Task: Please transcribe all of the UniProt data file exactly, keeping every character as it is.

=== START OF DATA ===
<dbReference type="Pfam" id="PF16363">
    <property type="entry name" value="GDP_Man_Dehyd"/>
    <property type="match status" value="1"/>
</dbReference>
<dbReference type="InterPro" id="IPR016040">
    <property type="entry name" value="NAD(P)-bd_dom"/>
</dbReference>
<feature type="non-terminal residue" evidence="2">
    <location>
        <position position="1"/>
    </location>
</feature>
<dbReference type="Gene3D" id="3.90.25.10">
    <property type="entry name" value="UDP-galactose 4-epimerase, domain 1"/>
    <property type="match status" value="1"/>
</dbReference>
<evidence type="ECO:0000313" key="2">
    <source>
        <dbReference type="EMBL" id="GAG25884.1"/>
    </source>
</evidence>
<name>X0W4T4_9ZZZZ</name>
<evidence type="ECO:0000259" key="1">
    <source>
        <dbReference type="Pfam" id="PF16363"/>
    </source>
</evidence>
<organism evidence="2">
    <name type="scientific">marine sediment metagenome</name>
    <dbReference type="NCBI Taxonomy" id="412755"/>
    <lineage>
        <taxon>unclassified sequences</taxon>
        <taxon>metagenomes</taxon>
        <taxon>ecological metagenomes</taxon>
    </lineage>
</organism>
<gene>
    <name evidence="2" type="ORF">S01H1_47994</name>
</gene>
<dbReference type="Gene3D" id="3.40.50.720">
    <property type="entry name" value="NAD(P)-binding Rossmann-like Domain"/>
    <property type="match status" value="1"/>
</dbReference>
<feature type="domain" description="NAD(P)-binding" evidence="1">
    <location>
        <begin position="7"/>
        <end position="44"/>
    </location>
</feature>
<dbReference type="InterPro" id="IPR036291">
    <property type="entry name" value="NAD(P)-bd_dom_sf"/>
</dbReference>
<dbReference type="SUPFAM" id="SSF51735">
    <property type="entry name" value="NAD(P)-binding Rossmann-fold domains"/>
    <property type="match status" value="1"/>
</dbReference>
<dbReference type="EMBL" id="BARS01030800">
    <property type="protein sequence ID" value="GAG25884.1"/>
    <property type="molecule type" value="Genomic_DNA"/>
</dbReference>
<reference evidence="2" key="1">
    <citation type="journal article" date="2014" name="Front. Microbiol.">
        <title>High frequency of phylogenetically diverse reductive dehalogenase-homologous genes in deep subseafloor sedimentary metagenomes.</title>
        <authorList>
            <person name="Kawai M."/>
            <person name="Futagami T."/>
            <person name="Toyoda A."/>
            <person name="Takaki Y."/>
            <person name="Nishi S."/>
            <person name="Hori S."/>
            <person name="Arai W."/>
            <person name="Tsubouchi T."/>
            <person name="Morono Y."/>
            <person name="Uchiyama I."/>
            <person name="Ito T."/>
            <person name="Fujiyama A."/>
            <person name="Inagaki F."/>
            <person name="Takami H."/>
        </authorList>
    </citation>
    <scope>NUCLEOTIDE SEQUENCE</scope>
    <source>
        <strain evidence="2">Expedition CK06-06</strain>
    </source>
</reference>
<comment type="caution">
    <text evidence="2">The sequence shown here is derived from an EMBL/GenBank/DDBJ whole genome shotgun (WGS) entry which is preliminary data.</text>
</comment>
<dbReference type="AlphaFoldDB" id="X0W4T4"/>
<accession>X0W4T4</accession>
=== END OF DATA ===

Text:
<dbReference type="Pfam" id="PF16363">
    <property type="entry name" value="GDP_Man_Dehyd"/>
    <property type="match status" value="1"/>
</dbReference>
<dbReference type="InterPro" id="IPR016040">
    <property type="entry name" value="NAD(P)-bd_dom"/>
</dbReference>
<feature type="non-terminal residue" evidence="2">
    <location>
        <position position="1"/>
    </location>
</feature>
<dbReference type="Gene3D" id="3.90.25.10">
    <property type="entry name" value="UDP-galactose 4-epimerase, domain 1"/>
    <property type="match status" value="1"/>
</dbReference>
<evidence type="ECO:0000313" key="2">
    <source>
        <dbReference type="EMBL" id="GAG25884.1"/>
    </source>
</evidence>
<name>X0W4T4_9ZZZZ</name>
<evidence type="ECO:0000259" key="1">
    <source>
        <dbReference type="Pfam" id="PF16363"/>
    </source>
</evidence>
<organism evidence="2">
    <name type="scientific">marine sediment metagenome</name>
    <dbReference type="NCBI Taxonomy" id="412755"/>
    <lineage>
        <taxon>unclassified sequences</taxon>
        <taxon>metagenomes</taxon>
        <taxon>ecological metagenomes</taxon>
    </lineage>
</organism>
<gene>
    <name evidence="2" type="ORF">S01H1_47994</name>
</gene>
<dbReference type="Gene3D" id="3.40.50.720">
    <property type="entry name" value="NAD(P)-binding Rossmann-like Domain"/>
    <property type="match status" value="1"/>
</dbReference>
<feature type="domain" description="NAD(P)-binding" evidence="1">
    <location>
        <begin position="7"/>
        <end position="44"/>
    </location>
</feature>
<dbReference type="InterPro" id="IPR036291">
    <property type="entry name" value="NAD(P)-bd_dom_sf"/>
</dbReference>
<dbReference type="SUPFAM" id="SSF51735">
    <property type="entry name" value="NAD(P)-binding Rossmann-fold domains"/>
    <property type="match status" value="1"/>
</dbReference>
<dbReference type="EMBL" id="BARS01030800">
    <property type="protein sequence ID" value="GAG25884.1"/>
    <property type="molecule type" value="Genomic_DNA"/>
</dbReference>
<reference evidence="2" key="1">
    <citation type="journal article" date="2014" name="Front. Microbiol.">
        <title>High frequency of phylogenetically diverse reductive dehalogenase-homologous genes in deep subseafloor sedimentary metagenomes.</title>
        <authorList>
            <person name="Kawai M."/>
            <person name="Futagami T."/>
            <person name="Toyoda A."/>
            <person name="Takaki Y."/>
            <person name="Nishi S."/>
            <person name="Hori S."/>
            <person name="Arai W."/>
            <person name="Tsubouchi T."/>
            <person name="Morono Y."/>
            <person name="Uchiyama I."/>
            <person name="Ito T."/>
            <person name="Fujiyama A."/>
            <person name="Inagaki F."/>
            <person name="Takami H."/>
        </authorList>
    </citation>
    <scope>NUCLEOTIDE SEQUENCE</scope>
    <source>
        <strain evidence="2">Expedition CK06-06</strain>
    </source>
</reference>
<comment type="caution">
    <text evidence="2">The sequence shown here is derived from an EMBL/GenBank/DDBJ whole genome shotgun (WGS) entry which is preliminary data.</text>
</comment>
<dbReference type="AlphaFoldDB" id="X0W4T4"/>
<accession>X0W4T4</accession>